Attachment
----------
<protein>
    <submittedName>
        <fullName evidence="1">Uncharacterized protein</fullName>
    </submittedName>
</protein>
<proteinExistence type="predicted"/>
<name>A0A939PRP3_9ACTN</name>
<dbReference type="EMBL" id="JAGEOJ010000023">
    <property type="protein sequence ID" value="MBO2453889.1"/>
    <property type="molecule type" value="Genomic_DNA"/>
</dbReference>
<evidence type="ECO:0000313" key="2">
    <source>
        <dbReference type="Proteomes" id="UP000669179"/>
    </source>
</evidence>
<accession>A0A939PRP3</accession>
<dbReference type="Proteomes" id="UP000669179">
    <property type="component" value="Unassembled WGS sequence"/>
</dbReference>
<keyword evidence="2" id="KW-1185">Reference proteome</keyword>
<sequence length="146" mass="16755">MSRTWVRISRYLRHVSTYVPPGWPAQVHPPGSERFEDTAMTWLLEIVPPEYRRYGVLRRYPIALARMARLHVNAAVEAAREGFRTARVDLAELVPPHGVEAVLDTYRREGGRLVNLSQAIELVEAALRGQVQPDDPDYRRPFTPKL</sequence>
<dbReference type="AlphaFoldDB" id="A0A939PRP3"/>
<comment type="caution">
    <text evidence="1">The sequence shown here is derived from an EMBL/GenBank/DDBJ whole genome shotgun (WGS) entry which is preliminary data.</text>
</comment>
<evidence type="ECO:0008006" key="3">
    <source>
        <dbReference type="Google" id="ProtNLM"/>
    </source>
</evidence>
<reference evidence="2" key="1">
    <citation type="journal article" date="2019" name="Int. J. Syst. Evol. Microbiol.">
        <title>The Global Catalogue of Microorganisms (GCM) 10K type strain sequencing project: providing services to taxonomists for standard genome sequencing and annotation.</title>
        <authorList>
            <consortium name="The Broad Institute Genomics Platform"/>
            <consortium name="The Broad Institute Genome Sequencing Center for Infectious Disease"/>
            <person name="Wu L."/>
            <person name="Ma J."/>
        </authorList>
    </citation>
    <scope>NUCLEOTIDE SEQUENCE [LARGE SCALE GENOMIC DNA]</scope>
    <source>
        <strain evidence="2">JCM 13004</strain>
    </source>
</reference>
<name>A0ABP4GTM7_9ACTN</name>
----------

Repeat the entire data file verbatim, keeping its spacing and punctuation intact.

<protein>
    <submittedName>
        <fullName evidence="1">Uncharacterized protein</fullName>
    </submittedName>
</protein>
<proteinExistence type="predicted"/>
<name>A0A939PRP3_9ACTN</name>
<dbReference type="EMBL" id="JAGEOJ010000023">
    <property type="protein sequence ID" value="MBO2453889.1"/>
    <property type="molecule type" value="Genomic_DNA"/>
</dbReference>
<evidence type="ECO:0000313" key="2">
    <source>
        <dbReference type="Proteomes" id="UP000669179"/>
    </source>
</evidence>
<accession>A0A939PRP3</accession>
<dbReference type="Proteomes" id="UP000669179">
    <property type="component" value="Unassembled WGS sequence"/>
</dbReference>
<keyword evidence="2" id="KW-1185">Reference proteome</keyword>
<sequence length="146" mass="16755">MSRTWVRISRYLRHVSTYVPPGWPAQVHPPGSERFEDTAMTWLLEIVPPEYRRYGVLRRYPIALARMARLHVNAAVEAAREGFRTARVDLAELVPPHGVEAVLDTYRREGGRLVNLSQAIELVEAALRGQVQPDDPDYRRPFTPKL</sequence>
<dbReference type="AlphaFoldDB" id="A0A939PRP3"/>
<comment type="caution">
    <text evidence="1">The sequence shown here is derived from an EMBL/GenBank/DDBJ whole genome shotgun (WGS) entry which is preliminary data.</text>
</comment>
<evidence type="ECO:0008006" key="3">
    <source>
        <dbReference type="Google" id="ProtNLM"/>
    </source>
</evidence>
<reference evidence="2" key="1">
    <citation type="journal article" date="2019" name="Int. J. Syst. Evol. Microbiol.">
        <title>The Global Catalogue of Microorganisms (GCM) 10K type strain sequencing project: providing services to taxonomists for standard genome sequencing and annotation.</title>
        <authorList>
            <consortium name="The Broad Institute Genomics Platform"/>
            <consortium name="The Broad Institute Genome Sequencing Center for Infectious Disease"/>
            <person name="Wu L."/>
            <person name="Ma J."/>
        </authorList>
    </citation>
    <scope>NUCLEOTIDE SEQUENCE [LARGE SCALE GENOMIC DNA]</scope>
    <source>
        <strain evidence="2">JCM 13004</strain>
    </source>
</reference>
<name>A0ABP4GTM7_9ACTN</name>